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Volunteering at Scouts is changing to help us reach more young people

Volunteering is changing to help us reach more young people

Volunteering is changing at Scouts. Read more

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Lesson 3: Understand the role of the leader in charge

Lesson 3: Understand the role of the leader in charge

All meetings, events or activities must have a leader in charge who oversees the activity, adults and young people.

Their responsibilities include keeping registers and making headcounts, allocating roles to specific adults and checking they’re aware of their specific responsibilities. This isn’t always the same person, so make sure everyone’s clear on who it is for each activity or event. It shouldn’t be a chore but simply an important part of keeping everyone safe and having fun. 

The leader in charge must make sure that a risk assessment’s in place for the activity they’re responsible for, but they don’t always have to do the risk assessment themselves. A risk assessment could be done by anyone with a reasonable ability to recognise some of the risks of the activity.

It may be a volunteer or parent with relevant experience in the activity or just a friend of the Group with some time to give. In older sections, it could be the young people themselves (for example, Explorers planning an expedition should do their own risk assessment, although the leader in charge would need to check it – don’t forget, as the leader in charge, you’re still responsible for the activity).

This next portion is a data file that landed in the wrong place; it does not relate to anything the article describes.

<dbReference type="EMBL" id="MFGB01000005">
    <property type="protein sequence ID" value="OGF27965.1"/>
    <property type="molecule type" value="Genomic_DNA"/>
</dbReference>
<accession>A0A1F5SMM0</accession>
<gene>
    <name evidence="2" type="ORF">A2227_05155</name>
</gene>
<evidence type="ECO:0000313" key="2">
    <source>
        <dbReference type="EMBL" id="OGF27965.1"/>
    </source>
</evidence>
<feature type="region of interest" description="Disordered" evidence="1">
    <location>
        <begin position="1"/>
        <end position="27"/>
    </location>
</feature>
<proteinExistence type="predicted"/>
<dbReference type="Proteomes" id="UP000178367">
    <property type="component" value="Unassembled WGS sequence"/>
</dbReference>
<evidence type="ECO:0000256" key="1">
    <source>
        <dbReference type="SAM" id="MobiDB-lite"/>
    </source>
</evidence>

Involving more than one person in assessing risk is a good practice. It spreads the workload and helps to spot things that one person might miss. 

Emmanuel has been helping in a Scout section for four years. 

"I really enjoy organising outdoor activities so that the young people get a chance to do something different that they wouldn’t normally do. We recently organised a short hike for our Scouts, and I realised it’s just as important to pay close attention to the safety of an activity as it is to make sure the activity happens in the first place.

A short way into the hike, we realised that we were missing one of our young people! I tried to stay calm, but inside I was really panicking. Luckily, after a few moments, we saw her running towards us from around the corner. It turns out that she’d just stopped to tie up a shoelace. We were really lucky, but this could’ve ended very differently. 

It highlighted how important having a leader in charge is, as all of the adults had assumed there was an adult at the front and back of the young people. If there had been a leader in charge who was responsible for overseeing our safety plans, we could’ve avoided this situation. 

Now I make sure that I regularly use my safety checklist as a reminder at the start of activities, and we always agree who the leader in charge is. It’s so important to establish routines for regular monitoring, such as headcounts, to make sure that young people have been briefed about our safety plans, and most importantly, to make sure they understand them."

- Emmanuel

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The Safety workbook is available download and print.

Download the Safety workbook